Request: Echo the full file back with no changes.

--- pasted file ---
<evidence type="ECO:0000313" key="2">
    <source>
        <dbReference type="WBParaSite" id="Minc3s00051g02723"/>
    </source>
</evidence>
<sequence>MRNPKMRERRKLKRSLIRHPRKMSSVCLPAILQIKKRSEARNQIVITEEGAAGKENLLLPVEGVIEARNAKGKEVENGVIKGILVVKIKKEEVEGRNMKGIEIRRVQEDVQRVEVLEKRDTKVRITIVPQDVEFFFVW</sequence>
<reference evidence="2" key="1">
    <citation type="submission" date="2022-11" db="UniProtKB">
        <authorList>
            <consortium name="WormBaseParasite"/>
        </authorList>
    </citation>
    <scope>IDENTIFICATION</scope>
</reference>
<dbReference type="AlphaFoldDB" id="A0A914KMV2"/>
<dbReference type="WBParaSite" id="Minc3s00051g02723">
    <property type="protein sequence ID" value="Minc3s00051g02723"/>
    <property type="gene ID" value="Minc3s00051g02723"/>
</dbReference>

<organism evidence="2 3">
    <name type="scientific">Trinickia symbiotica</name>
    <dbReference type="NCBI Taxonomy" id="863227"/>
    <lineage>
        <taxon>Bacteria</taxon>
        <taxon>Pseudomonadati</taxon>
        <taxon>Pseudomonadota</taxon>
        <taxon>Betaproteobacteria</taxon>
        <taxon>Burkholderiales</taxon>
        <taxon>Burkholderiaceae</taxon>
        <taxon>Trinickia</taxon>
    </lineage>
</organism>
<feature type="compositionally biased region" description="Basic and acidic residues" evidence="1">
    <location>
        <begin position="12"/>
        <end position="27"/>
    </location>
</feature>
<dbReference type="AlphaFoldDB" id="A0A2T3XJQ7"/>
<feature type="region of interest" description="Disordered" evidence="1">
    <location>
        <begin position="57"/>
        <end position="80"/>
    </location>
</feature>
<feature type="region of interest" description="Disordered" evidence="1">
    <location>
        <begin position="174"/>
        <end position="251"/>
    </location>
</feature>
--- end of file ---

<evidence type="ECO:0000313" key="2">
    <source>
        <dbReference type="WBParaSite" id="Minc3s00051g02723"/>
    </source>
</evidence>
<sequence>MRNPKMRERRKLKRSLIRHPRKMSSVCLPAILQIKKRSEARNQIVITEEGAAGKENLLLPVEGVIEARNAKGKEVENGVIKGILVVKIKKEEVEGRNMKGIEIRRVQEDVQRVEVLEKRDTKVRITIVPQDVEFFFVW</sequence>
<reference evidence="2" key="1">
    <citation type="submission" date="2022-11" db="UniProtKB">
        <authorList>
            <consortium name="WormBaseParasite"/>
        </authorList>
    </citation>
    <scope>IDENTIFICATION</scope>
</reference>
<dbReference type="AlphaFoldDB" id="A0A914KMV2"/>
<dbReference type="WBParaSite" id="Minc3s00051g02723">
    <property type="protein sequence ID" value="Minc3s00051g02723"/>
    <property type="gene ID" value="Minc3s00051g02723"/>
</dbReference>

<organism evidence="2 3">
    <name type="scientific">Trinickia symbiotica</name>
    <dbReference type="NCBI Taxonomy" id="863227"/>
    <lineage>
        <taxon>Bacteria</taxon>
        <taxon>Pseudomonadati</taxon>
        <taxon>Pseudomonadota</taxon>
        <taxon>Betaproteobacteria</taxon>
        <taxon>Burkholderiales</taxon>
        <taxon>Burkholderiaceae</taxon>
        <taxon>Trinickia</taxon>
    </lineage>
</organism>
<feature type="compositionally biased region" description="Basic and acidic residues" evidence="1">
    <location>
        <begin position="12"/>
        <end position="27"/>
    </location>
</feature>
<dbReference type="AlphaFoldDB" id="A0A2T3XJQ7"/>
<feature type="region of interest" description="Disordered" evidence="1">
    <location>
        <begin position="57"/>
        <end position="80"/>
    </location>
</feature>
<feature type="region of interest" description="Disordered" evidence="1">
    <location>
        <begin position="174"/>
        <end position="251"/>
    </location>
</feature>